RoHS2 Directive background:

The Restriction of Hazardous Substances (RoHS) Regulations contained in the RoHS Directive (2002/95/EC) ban the placing on the EU market of new Electrical and Electronic Equipment (EEE) containing more than the set levels of



  • lead
  • cadmium
  • mercury
  • hexavalent chromium
  • polybrominated biphenyl (PBB)
  •  polybrominated diphenyl ether (PBDE) flame retardants

from July 1, 2006 to January 3, 2013, when it was replaced by RoHS2 Directive:

RoHS2 Directive link:

  • Directive 2011/65/EU

RoHS, and RoHS2, aims to minimize or eliminate the use of heavy metals and flame retardants used in the manufacture of electrical and electronic equipment.  This directive “encourages” manufacturers to substitute these heavy metals and flame retardants with safer substitutions.  The largest effect, by far, is the removal of lead from the standard lead/tin (Pb/Sn) solder, used in virtually all electronic manufacturing prior to 2002.  Since then, many organizations have moved to Pb-free manufacturing.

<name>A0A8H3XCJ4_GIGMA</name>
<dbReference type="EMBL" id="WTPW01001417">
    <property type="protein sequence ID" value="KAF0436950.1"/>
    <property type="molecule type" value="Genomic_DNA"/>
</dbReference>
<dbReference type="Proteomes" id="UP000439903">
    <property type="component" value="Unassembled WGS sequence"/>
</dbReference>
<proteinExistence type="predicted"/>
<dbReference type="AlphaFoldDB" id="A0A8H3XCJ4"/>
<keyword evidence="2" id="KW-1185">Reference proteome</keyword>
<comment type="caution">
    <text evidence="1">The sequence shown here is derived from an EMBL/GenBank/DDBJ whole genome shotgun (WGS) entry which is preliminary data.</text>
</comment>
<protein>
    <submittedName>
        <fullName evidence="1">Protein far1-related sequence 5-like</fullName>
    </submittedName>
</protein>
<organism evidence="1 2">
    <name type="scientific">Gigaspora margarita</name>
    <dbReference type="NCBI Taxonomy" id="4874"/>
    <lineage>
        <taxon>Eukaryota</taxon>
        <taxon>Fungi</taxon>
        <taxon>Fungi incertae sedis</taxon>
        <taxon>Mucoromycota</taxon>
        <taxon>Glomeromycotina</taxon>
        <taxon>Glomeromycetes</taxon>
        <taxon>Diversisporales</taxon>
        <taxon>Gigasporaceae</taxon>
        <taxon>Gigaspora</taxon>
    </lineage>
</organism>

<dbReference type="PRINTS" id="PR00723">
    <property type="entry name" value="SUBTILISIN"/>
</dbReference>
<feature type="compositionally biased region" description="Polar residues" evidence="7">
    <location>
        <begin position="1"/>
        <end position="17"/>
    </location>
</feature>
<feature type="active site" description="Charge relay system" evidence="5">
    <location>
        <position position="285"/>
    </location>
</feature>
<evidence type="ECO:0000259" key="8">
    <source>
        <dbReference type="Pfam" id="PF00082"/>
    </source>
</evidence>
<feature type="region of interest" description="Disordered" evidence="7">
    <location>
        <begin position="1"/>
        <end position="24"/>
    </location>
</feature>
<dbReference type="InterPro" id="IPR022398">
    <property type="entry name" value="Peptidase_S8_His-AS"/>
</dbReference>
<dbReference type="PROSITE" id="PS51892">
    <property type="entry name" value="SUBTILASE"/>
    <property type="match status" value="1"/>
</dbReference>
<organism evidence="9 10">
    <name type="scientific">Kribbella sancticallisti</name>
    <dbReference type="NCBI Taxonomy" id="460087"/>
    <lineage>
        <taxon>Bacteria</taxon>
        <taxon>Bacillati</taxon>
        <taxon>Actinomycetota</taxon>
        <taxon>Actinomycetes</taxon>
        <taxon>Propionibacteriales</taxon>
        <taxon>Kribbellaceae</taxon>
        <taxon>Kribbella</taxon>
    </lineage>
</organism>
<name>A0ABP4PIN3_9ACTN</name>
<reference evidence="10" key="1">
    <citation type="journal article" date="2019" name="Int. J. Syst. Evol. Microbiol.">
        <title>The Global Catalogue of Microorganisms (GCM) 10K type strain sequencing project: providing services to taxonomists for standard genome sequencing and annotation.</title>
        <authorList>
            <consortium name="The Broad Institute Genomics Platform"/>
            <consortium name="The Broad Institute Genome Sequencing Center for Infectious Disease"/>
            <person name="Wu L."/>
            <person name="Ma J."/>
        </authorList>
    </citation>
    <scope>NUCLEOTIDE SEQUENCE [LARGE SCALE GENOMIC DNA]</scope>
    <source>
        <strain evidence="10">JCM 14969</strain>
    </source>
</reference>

When an organization does both Pb and Pb-free soldering/manufacturing, they must ensure that there is no cross-contamination of parts as part of their registration.

RoHS2 Directive also phased out or eliminated many of the exemptions allowed in the original RoHS Directive; companies have until mid-2017 to comply with the new directives if they were previously exempt.

A helpful FAQ may be found here.

Organizations who attain compliance with RoHS2 also achieve CE Marking, and typically demonstrate RoHS2 compliance via EN 50581 (see separate blog post on that topic).